Post 9/11 GI Bill Application Guide for Spouses & Dependents
The Post 9/11 GI Bill is one of the most important military benefits. This guide features step-by-step instructions on how to fill out the application form and submit it to claim transferred VA Post 9/11 GI Bill benefits for qualifying military spouses and dependents.
This guide is for GI Bill applications only and not for GI Bill applications being applied for under VA Veteran Employment Through Technology Education Courses (VET TEC) or the National Call-To-Service program.
Military Spouse & Dependents’ Post 9/11 GI Bill Application Guide
This guide advises you on how to apply for transferred Post 9/11 GI Bill benefits. In order to complete the paperwork, you must apply AFTER having GI Bill benefits transferred to you and not before. If you have not had Post 9/11 GI Bill benefits transferred to you, you will need to have the service member complete that step first.
Transferring GI Bill Benefits
As mentioned above, this step-by-step application guide is written for spouses and dependents who have had GI Bill benefits transferred to them by the service member. It proceeds under the assumption that benefits have already been transferred. You cannot apply for Post 9/11 GI Bill benefits as a spouse or dependent until the military member has them formally transferred to you in writing.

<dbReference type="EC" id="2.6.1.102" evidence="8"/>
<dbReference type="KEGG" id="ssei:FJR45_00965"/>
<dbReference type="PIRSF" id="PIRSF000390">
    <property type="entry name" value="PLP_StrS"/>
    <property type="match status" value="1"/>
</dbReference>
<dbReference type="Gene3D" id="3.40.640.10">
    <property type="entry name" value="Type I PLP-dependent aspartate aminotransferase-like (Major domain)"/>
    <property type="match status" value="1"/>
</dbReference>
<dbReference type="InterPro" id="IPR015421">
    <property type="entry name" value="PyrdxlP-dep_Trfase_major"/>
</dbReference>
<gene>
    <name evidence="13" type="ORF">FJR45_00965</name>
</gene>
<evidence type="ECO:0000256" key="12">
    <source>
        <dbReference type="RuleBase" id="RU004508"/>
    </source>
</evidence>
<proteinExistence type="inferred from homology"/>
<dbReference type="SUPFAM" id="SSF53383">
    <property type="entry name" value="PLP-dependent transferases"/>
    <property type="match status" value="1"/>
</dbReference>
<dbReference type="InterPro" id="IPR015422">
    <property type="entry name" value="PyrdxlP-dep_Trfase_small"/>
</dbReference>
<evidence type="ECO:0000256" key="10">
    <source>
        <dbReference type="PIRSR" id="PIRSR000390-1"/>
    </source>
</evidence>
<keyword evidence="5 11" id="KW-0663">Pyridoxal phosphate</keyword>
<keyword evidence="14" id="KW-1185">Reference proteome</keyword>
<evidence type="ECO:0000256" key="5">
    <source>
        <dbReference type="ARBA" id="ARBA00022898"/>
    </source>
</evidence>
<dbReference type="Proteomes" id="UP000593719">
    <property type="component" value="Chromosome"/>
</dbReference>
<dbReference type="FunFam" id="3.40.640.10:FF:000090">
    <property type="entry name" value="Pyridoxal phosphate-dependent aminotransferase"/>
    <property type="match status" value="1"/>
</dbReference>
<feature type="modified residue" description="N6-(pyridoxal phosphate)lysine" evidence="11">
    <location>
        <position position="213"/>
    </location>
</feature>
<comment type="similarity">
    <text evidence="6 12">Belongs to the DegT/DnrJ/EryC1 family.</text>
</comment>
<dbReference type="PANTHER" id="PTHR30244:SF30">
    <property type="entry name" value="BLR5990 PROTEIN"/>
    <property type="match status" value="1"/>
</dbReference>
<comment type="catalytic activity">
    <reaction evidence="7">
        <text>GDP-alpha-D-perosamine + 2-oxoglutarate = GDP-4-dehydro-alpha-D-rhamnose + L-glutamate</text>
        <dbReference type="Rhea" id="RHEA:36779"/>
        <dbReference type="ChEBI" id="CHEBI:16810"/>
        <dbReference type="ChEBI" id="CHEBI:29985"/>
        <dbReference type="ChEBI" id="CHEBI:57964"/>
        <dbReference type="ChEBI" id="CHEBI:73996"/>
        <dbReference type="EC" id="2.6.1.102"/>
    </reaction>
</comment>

About Terms Used In This Guide
The terms used in this guide are those used by the Department of Veterans Affairs. Terms like “dependent” and “sponsor” are found on the VA forms. Know that in typical cases a “dependent” is someone who is not the servicemember, but who is a member of the service member’s immediate family. A “sponsor” is another term for a military member or veteran.
What to Know About GI Bill Entitlement
This guide is not meant to help you determine whether the servicemember is eligible for the Post 9/11 GI Bill. Learn more about GI Bill eligibility based on the era of service the veteran joined in if you are not sure. All GI Bill payments are made via Direct Deposit. To use the GI Bill you must sign up for Direct Deposit, or contact the U.S. Treasury Department to discuss their waiver policy at 1-888-224-2950.
Post 9/11 GI Bill Application Guide: Getting Started
The first thing you must do in order to begin the application process to transfer the Post 9/11 GI Bill is to determine your eligibility for the program. You can do this at the Department of Veterans Affairs official site under the heading How Do I Apply? You’ll want to do this as your preliminary step. When you go to the link above, you will navigate to How Do I Apply and answer the following questions under FIND YOUR EDUCATION FORM:
Are you applying for a benefit or updating your program or place of training?
Answer “Applying for a new benefit”.
Are you a Veteran or service member claiming a benefit based on your own service?